Air filtration and purification technologies can improve indoor air quality during bushfire smoke. Fisk and Chan [63] found that using air filters during wildfires can substantially reduce hospitalisations and deaths from exposure to wildfire smoke. They also found that the greatest benefits will be realised by focusing on the homes of individuals who experience the most severe health effects such as the elderly. The authors state that the economic benefits of air filtration (particles) in buildings exceed the costs of installation and operation by more than a factor of ten. Common filters used in residential air conditioning such as G4 (~MERV 7–8) will only capture a small percentage of the smoke particles, say around 10%; and a finer F6 (~MERV 10–11) filter may capture around half of these particles. As discussed in the previous section, air filters may not be effective if houses are excessively leaky, therefore, the use of personal respirators independent of the mechanical ventilation system could be explored [6]. Studies have shown that portable air cleaners can reduce indoor levels of fine particles in office environments [64] and residential environments [65,66]. A Canadian study of 31 homes found that using portable air cleaners (Filtrete Ultra Clean Air Purifier model series FAP02-R, 3M, London, ON, Canada) equipped with a patented air filter can reduce indoor levels of PM2.5 by a median of 52% [65]. An earlier Canadian study found that using portable air cleaners (with HEPA filters) can reduce PM2.5 indoor levels of residential wood smoke in winter and forest fire smoke in summer [67]. In both Canadian studies, air filters were operated without filters (“placebo mode”) and with filters during the smoke events to ascertain differences. In a randomised cross over intervention study conducted in Taipei, Chuang et al. [68] examined the effect of long-term indoor air conditioner filtration on the link between cardiovascular health and air pollution. The results showed that increased levels of PM2.5 was associated with cardiovascular health of adults. A review by Barn et al. [9] found that portable air filters can reduce indoor PM2.5 concentrations by 32–88% with important factors of variation being study design and airflow into the room. The review found that high efficiency particulate air (HEPA) filters and electrostatic precipitators can reduce indoor PM2.5 concentrations and respiratory and cardiovascular health effects.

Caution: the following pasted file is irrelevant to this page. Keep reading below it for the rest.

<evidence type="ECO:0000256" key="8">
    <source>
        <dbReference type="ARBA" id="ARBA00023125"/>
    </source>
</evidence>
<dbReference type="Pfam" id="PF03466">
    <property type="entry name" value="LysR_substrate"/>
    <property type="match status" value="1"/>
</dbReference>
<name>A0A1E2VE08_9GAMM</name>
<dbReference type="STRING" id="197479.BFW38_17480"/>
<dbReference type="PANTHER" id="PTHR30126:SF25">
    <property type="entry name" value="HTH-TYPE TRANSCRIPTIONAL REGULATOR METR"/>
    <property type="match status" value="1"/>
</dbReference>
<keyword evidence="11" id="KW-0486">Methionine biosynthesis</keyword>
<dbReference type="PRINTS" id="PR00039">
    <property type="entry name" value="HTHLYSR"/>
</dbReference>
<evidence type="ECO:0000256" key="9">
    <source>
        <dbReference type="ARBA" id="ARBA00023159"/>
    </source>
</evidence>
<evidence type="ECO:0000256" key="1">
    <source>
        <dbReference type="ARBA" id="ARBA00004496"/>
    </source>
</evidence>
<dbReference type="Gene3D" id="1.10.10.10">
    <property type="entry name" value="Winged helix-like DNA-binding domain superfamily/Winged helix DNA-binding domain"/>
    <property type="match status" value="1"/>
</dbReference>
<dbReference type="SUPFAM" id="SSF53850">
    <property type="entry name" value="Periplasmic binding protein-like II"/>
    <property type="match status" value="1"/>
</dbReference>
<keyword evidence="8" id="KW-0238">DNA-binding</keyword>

Gaseous pollutants from wildfires are not generally the focus of studies as the main pollutant of concern is considered to be PM2.5. However, air toxics such as benzene [69] and PAH’s [47] are also present in smoke. The WHO [70] reports that there is no safe level of exposure to benzene as it is carcinogenic to humans. In Australia, the National Environmental Protection (Air Toxics) Measure specifies the national limits for outdoor air pollutants, including formaldehyde, benzene, and polycyclic aromatic hydrocarbons [71]. Therefore, strategies that minimise exposure during bushfires are also needed. Filtration technologies that remove other pollutants such as air toxics (in addition to PM2.5) may provide further benefits in terms of acute and chronic health effects than technologies that exclusively remove particles. Laboratory studies have found activated carbon effective at reducing indoor concentrations of VOCs including benzene and formaldehyde [72], and toluene, cyclohexane, and ethyl acetate [73]. However, there is little or no research to demonstrate the effectiveness of gas-phase filtration systems in actual buildings [63, 72]. If a residential building has a heating ventilation and air conditioning (HVAC) system, it is likely to be less standardised by comparison to those installed in commercial buildings [74] and this can impact the effectiveness of the system.

Impact on Energy